Let’s pretend Admiral (SEAL) Green was running a publicly-traded company. What would the stakeholders think of the bullet points below as it relates to overall performance? Would you honestly say it’s a good culture? The result of good leadership? Would the share price go up? Down? Should the CEO stay or go? Here’s a quick glance…
- CBS News – Gun trafficking case gets ex-Navy SEAL 18 years – July 2012
- The New York Times – SEAL Team 6: A Secret History of Quiet Killings and Blurred Lines – June 2015
- SOFREP – SEAL Training homicide: Heads will roll at BUD/S – July 2016
- The Intercept – The Crimes of SEAL Team 6 – January 2017
- SOFREP – Military leadership to blame for SEAL Team Six war crimes – January 2017
- The Washington Post – Navy promotes SEAL commander in defiance of Congress – March 2017
- LA Times – No charges in drowning of Navy SEAL candidate – April 2017
- CBS Evening News – Navy SEAL drug use “staggering,” investigation finds – April 2017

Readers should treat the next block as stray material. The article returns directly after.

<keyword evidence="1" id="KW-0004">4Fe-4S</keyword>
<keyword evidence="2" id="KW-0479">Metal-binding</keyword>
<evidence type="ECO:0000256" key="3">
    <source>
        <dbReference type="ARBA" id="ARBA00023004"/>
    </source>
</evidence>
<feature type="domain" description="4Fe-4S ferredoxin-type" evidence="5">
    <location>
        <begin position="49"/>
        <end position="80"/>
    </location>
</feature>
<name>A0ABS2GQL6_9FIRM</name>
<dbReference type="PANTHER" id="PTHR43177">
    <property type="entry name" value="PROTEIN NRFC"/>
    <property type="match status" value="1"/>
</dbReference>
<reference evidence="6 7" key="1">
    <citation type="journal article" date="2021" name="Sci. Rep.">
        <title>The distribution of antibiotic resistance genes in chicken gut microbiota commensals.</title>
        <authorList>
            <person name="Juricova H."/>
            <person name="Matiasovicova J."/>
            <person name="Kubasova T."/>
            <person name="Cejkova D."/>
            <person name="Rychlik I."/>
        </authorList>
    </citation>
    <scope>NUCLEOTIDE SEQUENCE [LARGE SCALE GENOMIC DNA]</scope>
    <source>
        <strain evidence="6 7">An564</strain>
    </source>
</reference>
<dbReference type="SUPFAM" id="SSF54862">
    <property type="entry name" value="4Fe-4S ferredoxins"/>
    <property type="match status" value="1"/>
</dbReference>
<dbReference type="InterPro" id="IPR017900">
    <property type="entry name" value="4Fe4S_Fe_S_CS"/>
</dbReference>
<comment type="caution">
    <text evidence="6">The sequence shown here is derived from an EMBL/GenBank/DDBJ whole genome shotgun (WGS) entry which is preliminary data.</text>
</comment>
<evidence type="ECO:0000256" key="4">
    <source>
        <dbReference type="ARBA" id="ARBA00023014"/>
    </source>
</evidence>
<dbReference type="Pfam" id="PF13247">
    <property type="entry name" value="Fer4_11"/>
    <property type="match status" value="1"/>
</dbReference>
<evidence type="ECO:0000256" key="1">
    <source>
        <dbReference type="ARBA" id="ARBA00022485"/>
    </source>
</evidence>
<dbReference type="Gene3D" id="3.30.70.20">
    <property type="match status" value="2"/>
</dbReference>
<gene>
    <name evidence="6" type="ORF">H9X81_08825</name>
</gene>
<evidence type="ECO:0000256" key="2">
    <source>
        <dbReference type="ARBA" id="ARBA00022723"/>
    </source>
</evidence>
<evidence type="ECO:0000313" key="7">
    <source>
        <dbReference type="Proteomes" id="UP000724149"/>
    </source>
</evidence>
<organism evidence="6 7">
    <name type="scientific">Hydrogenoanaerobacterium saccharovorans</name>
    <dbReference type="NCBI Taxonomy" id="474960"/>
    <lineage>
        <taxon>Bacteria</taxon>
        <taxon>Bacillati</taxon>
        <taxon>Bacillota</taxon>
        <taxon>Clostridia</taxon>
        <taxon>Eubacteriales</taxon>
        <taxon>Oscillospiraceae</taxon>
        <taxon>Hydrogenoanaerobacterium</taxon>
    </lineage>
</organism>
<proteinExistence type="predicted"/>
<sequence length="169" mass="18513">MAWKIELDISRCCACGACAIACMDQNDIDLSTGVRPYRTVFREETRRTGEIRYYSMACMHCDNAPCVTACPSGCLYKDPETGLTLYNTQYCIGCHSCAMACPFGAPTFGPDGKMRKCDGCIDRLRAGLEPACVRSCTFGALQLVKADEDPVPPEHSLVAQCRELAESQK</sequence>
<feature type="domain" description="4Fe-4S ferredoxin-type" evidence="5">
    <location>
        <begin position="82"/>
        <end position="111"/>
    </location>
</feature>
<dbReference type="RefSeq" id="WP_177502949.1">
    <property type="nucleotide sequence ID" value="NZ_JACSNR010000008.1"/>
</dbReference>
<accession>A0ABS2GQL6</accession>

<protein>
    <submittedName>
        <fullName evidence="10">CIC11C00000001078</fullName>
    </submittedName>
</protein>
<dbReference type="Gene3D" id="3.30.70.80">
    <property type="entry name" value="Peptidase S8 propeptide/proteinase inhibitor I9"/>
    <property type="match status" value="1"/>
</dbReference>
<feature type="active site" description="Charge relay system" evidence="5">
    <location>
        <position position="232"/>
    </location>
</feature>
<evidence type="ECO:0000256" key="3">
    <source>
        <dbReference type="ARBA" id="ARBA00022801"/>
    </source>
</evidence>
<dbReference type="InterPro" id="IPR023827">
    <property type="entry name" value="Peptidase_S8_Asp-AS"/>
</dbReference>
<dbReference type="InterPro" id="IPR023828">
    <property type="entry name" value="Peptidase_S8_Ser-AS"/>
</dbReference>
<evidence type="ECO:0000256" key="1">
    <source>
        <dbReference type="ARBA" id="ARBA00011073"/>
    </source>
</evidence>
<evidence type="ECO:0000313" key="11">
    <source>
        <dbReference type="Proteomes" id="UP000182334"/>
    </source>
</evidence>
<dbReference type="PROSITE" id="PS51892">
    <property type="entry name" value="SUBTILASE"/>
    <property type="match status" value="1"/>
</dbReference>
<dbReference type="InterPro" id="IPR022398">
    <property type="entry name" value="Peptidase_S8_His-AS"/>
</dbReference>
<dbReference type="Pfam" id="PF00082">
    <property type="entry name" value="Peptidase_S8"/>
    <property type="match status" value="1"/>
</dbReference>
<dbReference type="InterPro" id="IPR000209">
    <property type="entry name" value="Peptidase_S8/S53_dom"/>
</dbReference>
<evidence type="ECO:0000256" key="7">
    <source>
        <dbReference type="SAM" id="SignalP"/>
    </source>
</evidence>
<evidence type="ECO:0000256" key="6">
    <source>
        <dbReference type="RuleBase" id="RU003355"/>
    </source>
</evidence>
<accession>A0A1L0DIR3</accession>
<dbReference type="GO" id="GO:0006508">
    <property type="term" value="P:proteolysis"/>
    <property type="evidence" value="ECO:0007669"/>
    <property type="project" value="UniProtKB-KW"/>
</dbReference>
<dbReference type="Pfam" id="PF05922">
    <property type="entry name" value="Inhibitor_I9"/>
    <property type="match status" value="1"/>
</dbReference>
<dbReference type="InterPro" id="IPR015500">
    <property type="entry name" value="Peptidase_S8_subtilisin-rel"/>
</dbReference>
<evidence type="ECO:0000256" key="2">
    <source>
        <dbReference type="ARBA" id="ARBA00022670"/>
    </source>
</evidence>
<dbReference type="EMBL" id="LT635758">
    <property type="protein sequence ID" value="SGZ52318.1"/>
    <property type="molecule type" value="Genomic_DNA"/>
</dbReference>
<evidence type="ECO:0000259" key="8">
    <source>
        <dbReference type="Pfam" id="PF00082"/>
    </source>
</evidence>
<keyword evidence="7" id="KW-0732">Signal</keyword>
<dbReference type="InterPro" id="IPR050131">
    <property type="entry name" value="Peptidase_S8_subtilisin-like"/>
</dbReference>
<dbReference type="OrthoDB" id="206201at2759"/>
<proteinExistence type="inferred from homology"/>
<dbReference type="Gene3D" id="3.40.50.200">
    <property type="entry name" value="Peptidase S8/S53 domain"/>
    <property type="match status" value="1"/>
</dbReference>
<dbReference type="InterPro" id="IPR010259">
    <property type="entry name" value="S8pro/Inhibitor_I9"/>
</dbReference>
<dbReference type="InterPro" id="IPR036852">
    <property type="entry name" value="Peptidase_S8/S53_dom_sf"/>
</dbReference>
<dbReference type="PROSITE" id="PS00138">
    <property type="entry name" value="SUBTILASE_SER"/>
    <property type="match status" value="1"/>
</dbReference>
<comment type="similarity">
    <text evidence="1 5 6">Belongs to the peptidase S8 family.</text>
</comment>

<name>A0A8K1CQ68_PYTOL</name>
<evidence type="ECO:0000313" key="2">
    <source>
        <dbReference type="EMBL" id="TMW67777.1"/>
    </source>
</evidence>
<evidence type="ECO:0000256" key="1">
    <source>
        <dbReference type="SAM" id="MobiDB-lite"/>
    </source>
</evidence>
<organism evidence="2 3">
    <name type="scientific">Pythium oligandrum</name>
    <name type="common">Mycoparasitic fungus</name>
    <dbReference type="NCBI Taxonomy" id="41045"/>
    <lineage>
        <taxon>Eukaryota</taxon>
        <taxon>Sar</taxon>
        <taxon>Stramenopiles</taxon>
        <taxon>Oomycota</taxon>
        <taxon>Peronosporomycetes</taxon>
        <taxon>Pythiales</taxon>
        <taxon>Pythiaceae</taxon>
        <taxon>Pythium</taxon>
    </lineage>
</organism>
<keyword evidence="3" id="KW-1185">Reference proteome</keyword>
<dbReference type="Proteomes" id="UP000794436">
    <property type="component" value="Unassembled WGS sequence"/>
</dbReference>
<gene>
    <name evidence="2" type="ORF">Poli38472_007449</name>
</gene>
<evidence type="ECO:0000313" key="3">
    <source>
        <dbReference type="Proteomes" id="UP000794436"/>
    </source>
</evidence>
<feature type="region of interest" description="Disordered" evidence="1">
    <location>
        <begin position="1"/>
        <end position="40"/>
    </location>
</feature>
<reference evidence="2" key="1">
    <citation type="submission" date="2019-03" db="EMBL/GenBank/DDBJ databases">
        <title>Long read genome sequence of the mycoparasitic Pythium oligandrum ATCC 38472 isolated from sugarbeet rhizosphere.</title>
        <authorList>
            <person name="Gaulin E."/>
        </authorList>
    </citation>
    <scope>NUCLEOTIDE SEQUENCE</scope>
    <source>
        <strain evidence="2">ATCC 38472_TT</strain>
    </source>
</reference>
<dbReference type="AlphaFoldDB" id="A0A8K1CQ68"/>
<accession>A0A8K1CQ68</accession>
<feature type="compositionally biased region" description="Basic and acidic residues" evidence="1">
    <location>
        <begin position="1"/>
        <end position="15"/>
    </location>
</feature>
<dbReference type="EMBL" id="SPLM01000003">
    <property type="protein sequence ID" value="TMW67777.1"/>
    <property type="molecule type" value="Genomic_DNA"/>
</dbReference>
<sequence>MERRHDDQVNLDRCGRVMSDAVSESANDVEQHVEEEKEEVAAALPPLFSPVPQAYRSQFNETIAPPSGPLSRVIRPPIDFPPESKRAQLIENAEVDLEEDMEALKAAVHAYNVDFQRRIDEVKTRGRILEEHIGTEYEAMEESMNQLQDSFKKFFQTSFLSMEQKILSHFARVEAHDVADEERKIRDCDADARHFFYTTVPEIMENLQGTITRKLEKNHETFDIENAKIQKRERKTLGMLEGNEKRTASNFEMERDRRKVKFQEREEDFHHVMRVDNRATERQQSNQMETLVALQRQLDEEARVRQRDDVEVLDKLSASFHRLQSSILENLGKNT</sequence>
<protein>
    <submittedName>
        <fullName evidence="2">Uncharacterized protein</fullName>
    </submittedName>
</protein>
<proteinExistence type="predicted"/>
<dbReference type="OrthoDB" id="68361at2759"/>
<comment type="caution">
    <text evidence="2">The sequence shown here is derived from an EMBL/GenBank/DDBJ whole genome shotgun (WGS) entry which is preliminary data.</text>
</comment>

- San Diego Union Tribune – Navy SEAL commando pleads guilty to sex crime against child – September 2017
- SOFREP – SEALs charged with Green Beret murder in Mali, six years after another case involving soldier deaths and Malian prostitutes – November 2018
- Navy Times – War crimes case expands to SEAL Team 6 – March 2019
In 2013, I started getting calls from teammates when we first started breaking news at SOFREP. They would call to ask for help in dealing with anything from internal embezzlement of U.S. Government funds to drug abuse, war crimes, and misconduct. None of them wanted to blow the whistle themselves because they knew it would be a career-ender.
I was so overwhelmed and in a state of disbelief that I didn’t know what to do. Some of the reports were clearly motivated by revenge but, some had real merit and this was disturbing to me. I ended up going to a good friend who was the editor of a big city newspaper, and he actually (putting his personal interest aside) advised me to reach out to the Special Operations Command directly. This was with the hope they could correct the issue internally and avoid bad publicity.